Five questions: Chicago State's Tracy Dildy

Q: What areas in Chicago State’s program did you find needed the biggest overhauling when you were hired earlier this year?

A: To me, it was the whole culture. I can’t say it was one thing. It was the whole culture. Just changing that mentality that we are a mid-level Division I program and not an NAIA one, which they were a bunch of years ago. That was the big overhaul. We are on the same level as the other Division I programs you hear about. That started when the new president [Wayne Watson] came in. I give all the credit to him in changing the culture of the school.

Q: What are realistic expectations at Chicago Sate?

A: Me being around the Horizon League as a UIC assistant the last couple years, I’m really confident where we’re at today would be the middle of the bunch in the Horizon. Chicago State did beat UIC the last time they met at UIC. When we went over and scrimmaged Chicago State last year, we couldn’t keep score for real, but we left with a 20-point loss. It’s safe to say Chicago State has been better basketball-wise than UIC. It has everything to do with the conference. When it comes down to it, we recruit against those same programs. We had a contract with UIC to play at their place this year and for them to come here next year. Three weeks ago, they cancelled the game. The way it was told to me was that the new coach came went in and said they didn’t want to play the game. The way the contract was structured, there was no penalty. There was nothing we could do. For a team to call in September and give up a home game, there’s something to it. I have no doubt that they were scared they would lose and it would hurt them in recruiting. I have no doubt. They have lost the last two times against Chicago State – the scrimmage and at UIC. Those are the facts.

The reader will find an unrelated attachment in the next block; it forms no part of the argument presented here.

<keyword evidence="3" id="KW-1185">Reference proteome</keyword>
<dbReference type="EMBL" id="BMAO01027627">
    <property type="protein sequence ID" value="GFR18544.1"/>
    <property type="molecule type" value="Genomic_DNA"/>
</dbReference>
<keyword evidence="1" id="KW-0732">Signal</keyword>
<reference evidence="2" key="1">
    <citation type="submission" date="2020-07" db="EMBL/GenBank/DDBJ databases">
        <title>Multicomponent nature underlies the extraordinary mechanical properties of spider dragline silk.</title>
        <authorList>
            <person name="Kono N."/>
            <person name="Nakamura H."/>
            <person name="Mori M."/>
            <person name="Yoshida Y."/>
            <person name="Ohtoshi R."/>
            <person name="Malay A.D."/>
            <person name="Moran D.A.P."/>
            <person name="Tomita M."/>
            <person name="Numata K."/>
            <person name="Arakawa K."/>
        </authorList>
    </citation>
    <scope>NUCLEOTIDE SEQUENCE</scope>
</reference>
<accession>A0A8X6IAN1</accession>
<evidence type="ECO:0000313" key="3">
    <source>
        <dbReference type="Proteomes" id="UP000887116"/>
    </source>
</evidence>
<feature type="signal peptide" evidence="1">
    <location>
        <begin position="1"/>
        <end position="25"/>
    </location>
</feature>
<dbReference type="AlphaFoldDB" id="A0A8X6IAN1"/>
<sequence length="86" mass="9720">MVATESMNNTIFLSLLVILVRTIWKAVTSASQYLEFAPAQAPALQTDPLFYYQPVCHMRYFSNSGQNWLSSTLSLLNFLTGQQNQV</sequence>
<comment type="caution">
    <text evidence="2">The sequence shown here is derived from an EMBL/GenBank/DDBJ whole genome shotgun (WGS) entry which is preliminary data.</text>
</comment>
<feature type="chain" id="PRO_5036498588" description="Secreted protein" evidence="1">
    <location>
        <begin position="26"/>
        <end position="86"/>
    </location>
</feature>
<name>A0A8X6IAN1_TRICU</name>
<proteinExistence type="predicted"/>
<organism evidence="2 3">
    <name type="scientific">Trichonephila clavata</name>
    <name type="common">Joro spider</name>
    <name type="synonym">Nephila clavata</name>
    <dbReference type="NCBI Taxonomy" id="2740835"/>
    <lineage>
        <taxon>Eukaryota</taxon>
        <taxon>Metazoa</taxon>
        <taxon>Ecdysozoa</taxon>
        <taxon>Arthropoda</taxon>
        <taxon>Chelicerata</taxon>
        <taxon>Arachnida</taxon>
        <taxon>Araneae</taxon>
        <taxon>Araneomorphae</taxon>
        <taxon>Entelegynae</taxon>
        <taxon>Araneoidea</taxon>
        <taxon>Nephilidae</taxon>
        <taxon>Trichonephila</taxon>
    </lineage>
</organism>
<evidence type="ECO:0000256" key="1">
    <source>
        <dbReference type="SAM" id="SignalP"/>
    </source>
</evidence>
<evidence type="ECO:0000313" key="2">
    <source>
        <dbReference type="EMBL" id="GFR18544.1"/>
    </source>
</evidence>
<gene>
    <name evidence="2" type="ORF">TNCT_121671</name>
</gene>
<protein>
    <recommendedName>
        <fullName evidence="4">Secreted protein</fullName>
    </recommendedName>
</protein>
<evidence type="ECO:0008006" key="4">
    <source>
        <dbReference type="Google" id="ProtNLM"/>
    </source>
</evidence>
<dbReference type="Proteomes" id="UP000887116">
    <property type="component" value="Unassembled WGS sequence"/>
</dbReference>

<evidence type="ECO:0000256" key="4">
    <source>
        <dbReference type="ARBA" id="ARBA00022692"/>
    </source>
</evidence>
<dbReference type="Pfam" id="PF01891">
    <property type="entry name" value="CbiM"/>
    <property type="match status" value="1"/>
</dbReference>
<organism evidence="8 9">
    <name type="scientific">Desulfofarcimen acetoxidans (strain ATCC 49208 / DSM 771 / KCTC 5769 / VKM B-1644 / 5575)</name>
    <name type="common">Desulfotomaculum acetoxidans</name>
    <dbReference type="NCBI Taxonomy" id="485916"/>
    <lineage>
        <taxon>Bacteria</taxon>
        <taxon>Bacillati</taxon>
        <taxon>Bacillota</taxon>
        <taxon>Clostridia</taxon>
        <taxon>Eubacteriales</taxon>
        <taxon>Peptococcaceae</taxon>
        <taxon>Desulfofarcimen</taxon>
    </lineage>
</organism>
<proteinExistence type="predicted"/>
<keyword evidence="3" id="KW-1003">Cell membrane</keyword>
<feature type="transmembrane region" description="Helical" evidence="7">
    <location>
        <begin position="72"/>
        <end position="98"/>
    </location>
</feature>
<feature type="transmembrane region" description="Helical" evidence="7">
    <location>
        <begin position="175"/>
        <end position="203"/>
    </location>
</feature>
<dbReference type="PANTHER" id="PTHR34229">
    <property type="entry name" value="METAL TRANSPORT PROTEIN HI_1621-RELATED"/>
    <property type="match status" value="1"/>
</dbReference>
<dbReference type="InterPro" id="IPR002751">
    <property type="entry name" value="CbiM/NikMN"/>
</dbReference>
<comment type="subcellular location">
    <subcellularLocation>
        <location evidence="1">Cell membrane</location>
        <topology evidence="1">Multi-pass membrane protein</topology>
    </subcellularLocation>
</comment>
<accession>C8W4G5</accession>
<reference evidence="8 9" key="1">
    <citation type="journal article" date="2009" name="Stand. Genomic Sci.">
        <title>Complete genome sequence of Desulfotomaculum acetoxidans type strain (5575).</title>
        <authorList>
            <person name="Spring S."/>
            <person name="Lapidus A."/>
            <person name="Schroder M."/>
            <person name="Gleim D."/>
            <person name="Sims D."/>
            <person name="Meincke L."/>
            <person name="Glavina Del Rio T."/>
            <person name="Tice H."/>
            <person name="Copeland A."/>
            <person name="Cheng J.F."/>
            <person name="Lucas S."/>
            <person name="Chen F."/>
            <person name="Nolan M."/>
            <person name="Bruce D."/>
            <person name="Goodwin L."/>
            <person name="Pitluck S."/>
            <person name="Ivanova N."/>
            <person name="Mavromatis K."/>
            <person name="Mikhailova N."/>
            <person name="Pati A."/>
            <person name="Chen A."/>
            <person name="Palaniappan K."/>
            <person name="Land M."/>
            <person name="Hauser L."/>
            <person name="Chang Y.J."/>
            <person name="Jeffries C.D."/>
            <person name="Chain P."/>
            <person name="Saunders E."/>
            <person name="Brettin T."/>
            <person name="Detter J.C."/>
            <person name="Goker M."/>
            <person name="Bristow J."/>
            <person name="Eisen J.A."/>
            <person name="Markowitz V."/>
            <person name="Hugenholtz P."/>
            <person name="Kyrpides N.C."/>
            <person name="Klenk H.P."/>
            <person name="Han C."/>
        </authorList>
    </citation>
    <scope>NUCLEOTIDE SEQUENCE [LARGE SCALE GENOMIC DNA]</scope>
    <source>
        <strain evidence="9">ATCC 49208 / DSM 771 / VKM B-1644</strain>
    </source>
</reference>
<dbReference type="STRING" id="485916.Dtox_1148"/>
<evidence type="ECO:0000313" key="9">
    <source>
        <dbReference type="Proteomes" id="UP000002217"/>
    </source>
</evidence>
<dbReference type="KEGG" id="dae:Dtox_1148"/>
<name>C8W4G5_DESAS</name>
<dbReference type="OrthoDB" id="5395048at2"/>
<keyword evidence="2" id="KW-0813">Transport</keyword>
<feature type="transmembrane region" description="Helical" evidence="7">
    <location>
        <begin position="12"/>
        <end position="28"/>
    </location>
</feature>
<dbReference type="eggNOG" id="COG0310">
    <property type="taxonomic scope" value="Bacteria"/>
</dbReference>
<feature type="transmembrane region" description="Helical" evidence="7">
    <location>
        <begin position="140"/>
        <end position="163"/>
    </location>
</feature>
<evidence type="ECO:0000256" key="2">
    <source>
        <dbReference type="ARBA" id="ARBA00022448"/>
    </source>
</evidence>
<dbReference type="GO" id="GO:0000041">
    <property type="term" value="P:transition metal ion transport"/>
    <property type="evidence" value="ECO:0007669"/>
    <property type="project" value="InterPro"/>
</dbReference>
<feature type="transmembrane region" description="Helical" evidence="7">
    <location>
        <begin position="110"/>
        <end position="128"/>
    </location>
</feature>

Q: Four of your first five games are against DePaul, Notre Dame, BYU and Saint Mary’s. What do you expect from your team during that stretch?

A: I expect two things out of those games. First, I want to make sure I have guys who can compete. I just want to compete. The second thing I want to take out of that is I want them to learn what it takes to play against that type of level. I’m already starting to work on the schedule for 2011. We already have DePaul, Wichita State, Oregon State at Chicago State. Craig Robinson is going to come home. I’m in talks with Marquette, Cincinnati and Illinois State. This is just the start. I’m going to recruit guys who can play at that level. As a recruiting tool, the best guys always want to play the best. We want to play the best. When people talk about blue chippers and that and having coached after every level, the blue chippers are in the eye of the beholder. If you look at Butler, how many guys on that team would you say are blue chippers? The coach thought he had blue chippers. That’s in the eye of the beholder.

Q: What’s it like to finally be a head coach?

A: It’s night and day. I’m waking up every day with a smile on my face, praising and thanking God for this opportunity. As a head coach, you’re making the decisions. As an assistant for the last 20 years, I made suggestions. I’m able to come up with ideas and be creative. At the end of the day, I’m the one to make the decisions. Right now, I’m on Cloud 9. I haven’t had a bad day since I took over. A lot of that has to do with we haven’t played any games yet. I’m still undefeated.

Q: Could we see a starting lineup with Carl Montgomery, Jonathan Montgomery and Sean Montgomery?

A: There’s a chance you could see all three on the court at the same time. How strange is that? You have three Montgomery’s, and none of them are related. I tease those guys every day. I say, ‘Some way, somehow, you are all related.’ I’m telling you they’re all from the south suburbs of Chicago, and they all spell it the same way, and none of them are related. All of them can play.